After initially voting to hold a special election to fill the vacant District 2 seat a few weeks ago, the Colton City Council decided to appoint Utility Commissioner Ernie Cisneros to the position in a 5-1 vote on Thursday September 14.
Councilman Frank Navarro suggested revisiting the issue during the September 5 meeting, opening up once again the possibility of appointing a resident to the District 2 seat vacated by Summer Zamora Jorrin in July.
All three candidates were present on Thursday afternoon to hear the Council’s deliberation to rescind their original decision.
A large number of residents in attendance, including candidates Mike Razo and Frank Gonzales, left the council chambers bewildered and frustrated with the final result.
“It’s apparent the majority of the council is fickle and does not stand for what they really believe,” said Razo. “Their flip flopping, indifference and weak leadership is telling.”
“I wasn’t notified about this meeting,” alleged Gonzales, accusing the city of a Brown Act violation. “This is just wrong.”
The August 21 vote made by the Council resulted in a deadlock. Razo and Gonzales each received two votes in favor and three against, while the eventual appointee Cisneros received no votes.
Seeing that there was no consensus on either candidate, the Council voted 3-2 to hold a special election in April of 2018 to allow voters to decide.
The decision didn’t sit well with Mayor Richard DeLaRosa, who was absent during the August 21 meeting. After reviewing the minutes from last month’s meeting and speaking to candidates, DeLaRosa told the public last Thursday that it was imperative to fill the seat for the wellbeing of District 2 residents.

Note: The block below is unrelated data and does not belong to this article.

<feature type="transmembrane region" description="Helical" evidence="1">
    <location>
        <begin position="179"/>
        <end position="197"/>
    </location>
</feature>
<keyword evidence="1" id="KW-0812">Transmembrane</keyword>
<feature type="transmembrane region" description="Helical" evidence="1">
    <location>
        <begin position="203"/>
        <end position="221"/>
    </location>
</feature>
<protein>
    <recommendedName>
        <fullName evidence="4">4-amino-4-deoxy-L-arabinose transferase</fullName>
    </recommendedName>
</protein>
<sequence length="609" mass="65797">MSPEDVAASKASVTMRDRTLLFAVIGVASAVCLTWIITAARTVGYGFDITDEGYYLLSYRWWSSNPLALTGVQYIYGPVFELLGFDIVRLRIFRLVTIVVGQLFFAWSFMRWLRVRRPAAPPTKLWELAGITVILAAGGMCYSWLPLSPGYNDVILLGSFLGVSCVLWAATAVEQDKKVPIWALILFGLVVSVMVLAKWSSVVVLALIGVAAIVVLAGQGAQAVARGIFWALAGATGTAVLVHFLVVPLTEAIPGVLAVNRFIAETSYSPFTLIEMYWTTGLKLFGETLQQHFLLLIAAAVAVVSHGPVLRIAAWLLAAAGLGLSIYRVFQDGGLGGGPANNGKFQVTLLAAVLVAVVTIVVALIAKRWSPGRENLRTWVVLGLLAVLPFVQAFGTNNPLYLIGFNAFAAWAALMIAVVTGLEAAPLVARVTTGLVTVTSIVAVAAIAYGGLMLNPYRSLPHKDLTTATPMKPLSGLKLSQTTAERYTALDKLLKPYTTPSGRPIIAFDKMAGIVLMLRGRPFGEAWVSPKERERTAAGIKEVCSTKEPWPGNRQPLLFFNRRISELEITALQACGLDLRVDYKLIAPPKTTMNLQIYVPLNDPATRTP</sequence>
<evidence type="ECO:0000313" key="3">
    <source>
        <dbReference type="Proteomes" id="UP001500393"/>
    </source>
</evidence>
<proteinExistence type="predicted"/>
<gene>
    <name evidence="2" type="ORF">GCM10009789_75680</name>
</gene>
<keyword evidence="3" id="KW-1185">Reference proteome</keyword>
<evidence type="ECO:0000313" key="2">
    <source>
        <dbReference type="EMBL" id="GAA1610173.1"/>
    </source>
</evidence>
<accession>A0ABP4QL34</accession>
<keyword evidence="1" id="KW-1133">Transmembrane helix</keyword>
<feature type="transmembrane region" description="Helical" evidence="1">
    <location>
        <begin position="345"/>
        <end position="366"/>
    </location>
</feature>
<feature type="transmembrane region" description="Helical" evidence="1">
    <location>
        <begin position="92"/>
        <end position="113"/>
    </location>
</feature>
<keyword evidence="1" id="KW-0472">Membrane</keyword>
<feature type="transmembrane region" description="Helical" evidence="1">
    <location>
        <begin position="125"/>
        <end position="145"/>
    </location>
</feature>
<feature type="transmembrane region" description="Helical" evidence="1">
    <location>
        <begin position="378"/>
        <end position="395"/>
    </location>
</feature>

“If we do not appoint someone, District 2 will be without representation,” DeLaRosa retorted. “I believe we have candidates that are capable.”
DeLaRosa then motioned to appoint Cisneros to the Council–receiving support from Councilmembers Navarro, Dr. Luis Gonzalez, Jack Woods, and Isaac Suchil. Mayor Pro Tem David Toro decided to support Gonzales because of his prior experience on the Council and expressed disapproval of the process.
“I was a little surprised for this to come back,” Toro said. “Two people are going to change their vote, where they are not going to choose who is the best candidate, but choose not to go to a special election out of fear of who will win.”
Despite being disappointed with the result, Razo said he will throw his support behind Cisneros.
“As a resident, I’m glad knowing that District 2 now has a council member who I think I can work well with,” explained Razo, who is chairman of the Utility Commission. “That communication and willingness to address and engage the residents is definitely something that has been lacking and non existent for quite some time now.”
Cisneros was present during the meeting but was unavailable for comment due to administrative matters.
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